They are all the same thing, don't be distracted by the different words.

~~ Huifeng


Quote:
Hi Venerable Huifeng,

In my mind there is a disconnect because if I were to equate dependent origination to how the "Awakening of Faith in the Mahayana" defines Tathata, it seems strange. It makes Tathata seem like some form of active compassionate intelligence.

Hi Mr. G and Huifeng,

Wouldn't that be more of an inner experience as opposed to an intellectual one?

Pardon my ignorance.

Thanks,
Laura :)


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PostPosted: Sun Nov 27, 2011 6:22 pm 
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Ngawang Drolma wrote:
Wouldn't that be more of an inner experience as opposed to an intellectual one?


That's an interesting point too. I guess that's why I'm trying to understand if, and when the definition changes depending upon the context.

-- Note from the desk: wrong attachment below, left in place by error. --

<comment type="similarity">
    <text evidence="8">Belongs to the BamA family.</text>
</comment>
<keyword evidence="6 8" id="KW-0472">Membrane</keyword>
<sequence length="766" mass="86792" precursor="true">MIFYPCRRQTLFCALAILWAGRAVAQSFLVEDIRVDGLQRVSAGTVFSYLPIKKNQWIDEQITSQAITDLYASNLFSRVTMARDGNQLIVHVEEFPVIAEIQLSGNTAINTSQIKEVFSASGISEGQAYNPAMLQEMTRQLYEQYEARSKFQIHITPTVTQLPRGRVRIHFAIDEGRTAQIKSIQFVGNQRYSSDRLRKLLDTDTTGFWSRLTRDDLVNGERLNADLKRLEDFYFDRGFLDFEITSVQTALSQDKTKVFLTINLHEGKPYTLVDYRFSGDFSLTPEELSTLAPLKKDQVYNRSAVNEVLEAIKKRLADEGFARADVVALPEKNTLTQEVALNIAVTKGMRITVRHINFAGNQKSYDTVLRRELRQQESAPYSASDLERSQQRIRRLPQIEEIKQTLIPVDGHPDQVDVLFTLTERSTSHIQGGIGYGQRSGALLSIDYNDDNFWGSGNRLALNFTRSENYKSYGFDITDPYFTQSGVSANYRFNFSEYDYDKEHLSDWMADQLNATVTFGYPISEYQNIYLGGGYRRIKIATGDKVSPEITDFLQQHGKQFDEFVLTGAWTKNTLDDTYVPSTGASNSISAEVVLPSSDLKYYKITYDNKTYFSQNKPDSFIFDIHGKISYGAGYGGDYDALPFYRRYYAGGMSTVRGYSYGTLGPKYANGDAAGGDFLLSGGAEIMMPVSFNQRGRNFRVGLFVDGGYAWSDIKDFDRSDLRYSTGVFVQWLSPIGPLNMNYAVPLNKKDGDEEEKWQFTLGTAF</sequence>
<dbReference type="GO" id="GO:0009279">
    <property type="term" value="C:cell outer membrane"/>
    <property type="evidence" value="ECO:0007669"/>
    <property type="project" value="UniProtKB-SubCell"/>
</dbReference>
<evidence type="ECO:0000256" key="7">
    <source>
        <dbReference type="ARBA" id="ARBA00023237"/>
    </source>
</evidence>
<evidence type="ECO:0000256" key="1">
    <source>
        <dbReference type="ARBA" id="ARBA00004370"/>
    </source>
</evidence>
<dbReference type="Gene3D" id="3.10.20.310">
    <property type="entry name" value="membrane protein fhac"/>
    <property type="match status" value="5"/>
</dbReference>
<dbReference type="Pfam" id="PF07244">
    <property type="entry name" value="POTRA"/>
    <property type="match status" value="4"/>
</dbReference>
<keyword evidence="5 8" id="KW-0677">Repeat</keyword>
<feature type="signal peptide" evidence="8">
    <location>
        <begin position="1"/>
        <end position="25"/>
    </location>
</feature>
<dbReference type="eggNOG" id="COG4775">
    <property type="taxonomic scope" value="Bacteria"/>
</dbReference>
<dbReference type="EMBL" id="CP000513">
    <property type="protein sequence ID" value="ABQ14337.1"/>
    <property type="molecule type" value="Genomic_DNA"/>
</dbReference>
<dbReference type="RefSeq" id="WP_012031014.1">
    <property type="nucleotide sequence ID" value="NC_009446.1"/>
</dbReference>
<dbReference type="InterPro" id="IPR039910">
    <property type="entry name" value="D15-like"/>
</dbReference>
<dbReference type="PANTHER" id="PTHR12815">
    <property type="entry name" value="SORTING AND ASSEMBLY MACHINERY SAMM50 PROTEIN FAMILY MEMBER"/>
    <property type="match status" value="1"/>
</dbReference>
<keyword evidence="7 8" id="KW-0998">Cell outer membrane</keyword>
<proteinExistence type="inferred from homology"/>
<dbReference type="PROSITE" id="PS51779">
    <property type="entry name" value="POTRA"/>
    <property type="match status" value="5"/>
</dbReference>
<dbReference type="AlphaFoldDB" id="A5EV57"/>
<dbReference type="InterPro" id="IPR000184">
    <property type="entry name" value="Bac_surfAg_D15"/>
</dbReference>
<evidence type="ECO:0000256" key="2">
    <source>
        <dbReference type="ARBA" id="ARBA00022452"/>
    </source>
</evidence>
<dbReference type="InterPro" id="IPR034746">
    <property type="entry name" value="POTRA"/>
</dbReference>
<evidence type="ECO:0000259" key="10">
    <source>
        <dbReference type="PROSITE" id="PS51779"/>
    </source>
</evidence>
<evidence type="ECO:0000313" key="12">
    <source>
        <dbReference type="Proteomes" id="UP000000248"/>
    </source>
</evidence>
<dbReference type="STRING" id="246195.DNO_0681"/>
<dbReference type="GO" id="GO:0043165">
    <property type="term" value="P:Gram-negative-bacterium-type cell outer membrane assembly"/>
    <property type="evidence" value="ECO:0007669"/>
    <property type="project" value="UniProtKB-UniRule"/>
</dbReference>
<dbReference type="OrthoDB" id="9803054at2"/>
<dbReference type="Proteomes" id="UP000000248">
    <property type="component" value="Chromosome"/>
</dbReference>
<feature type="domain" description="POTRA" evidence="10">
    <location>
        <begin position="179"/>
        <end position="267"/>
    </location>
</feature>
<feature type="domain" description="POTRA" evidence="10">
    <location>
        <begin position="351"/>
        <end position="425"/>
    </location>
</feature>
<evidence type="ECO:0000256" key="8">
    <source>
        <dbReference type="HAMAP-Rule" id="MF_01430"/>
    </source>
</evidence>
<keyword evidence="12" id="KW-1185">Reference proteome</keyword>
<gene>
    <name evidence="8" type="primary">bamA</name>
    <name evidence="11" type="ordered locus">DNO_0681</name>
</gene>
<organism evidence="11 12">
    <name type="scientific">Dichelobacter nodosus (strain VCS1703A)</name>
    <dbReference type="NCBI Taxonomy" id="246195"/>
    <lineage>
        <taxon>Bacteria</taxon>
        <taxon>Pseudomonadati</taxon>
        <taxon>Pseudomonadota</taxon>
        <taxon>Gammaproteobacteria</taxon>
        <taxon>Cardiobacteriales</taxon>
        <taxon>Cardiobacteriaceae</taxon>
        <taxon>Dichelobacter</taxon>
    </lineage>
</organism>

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PostPosted: Sun Nov 27, 2011 6:36 pm 
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Mr. G wrote:
Ngawang Drolma wrote:
Wouldn't that be more of an inner experience as opposed to an intellectual one?


That's an interesting point too. I guess that's why I'm trying to understand if, and when the definition changes depending upon the context.


So it would seem. But Ven. Huifeng said it's only a matter of semantics.

Best,
Laura


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PostPosted: Mon Nov 28, 2011 1:41 am 
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Personally, I wouldn't take the Awakening of Faith as a definitive teaching, but as an expedient one.

Look for the central chapters of the small Prajnaparamita sutra in 8 000 verses;
and the center of the Sadaprarudita avadana at the end of same.

~~ Huifeng

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PostPosted: Mon Nov 28, 2011 8:17 am 
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Mr. G wrote:
tathata = dependent origination

tathata = dharmata

tathata = see the truth of all things, to see the reality of the things. The wisdom arising to the person who practises insight meditation.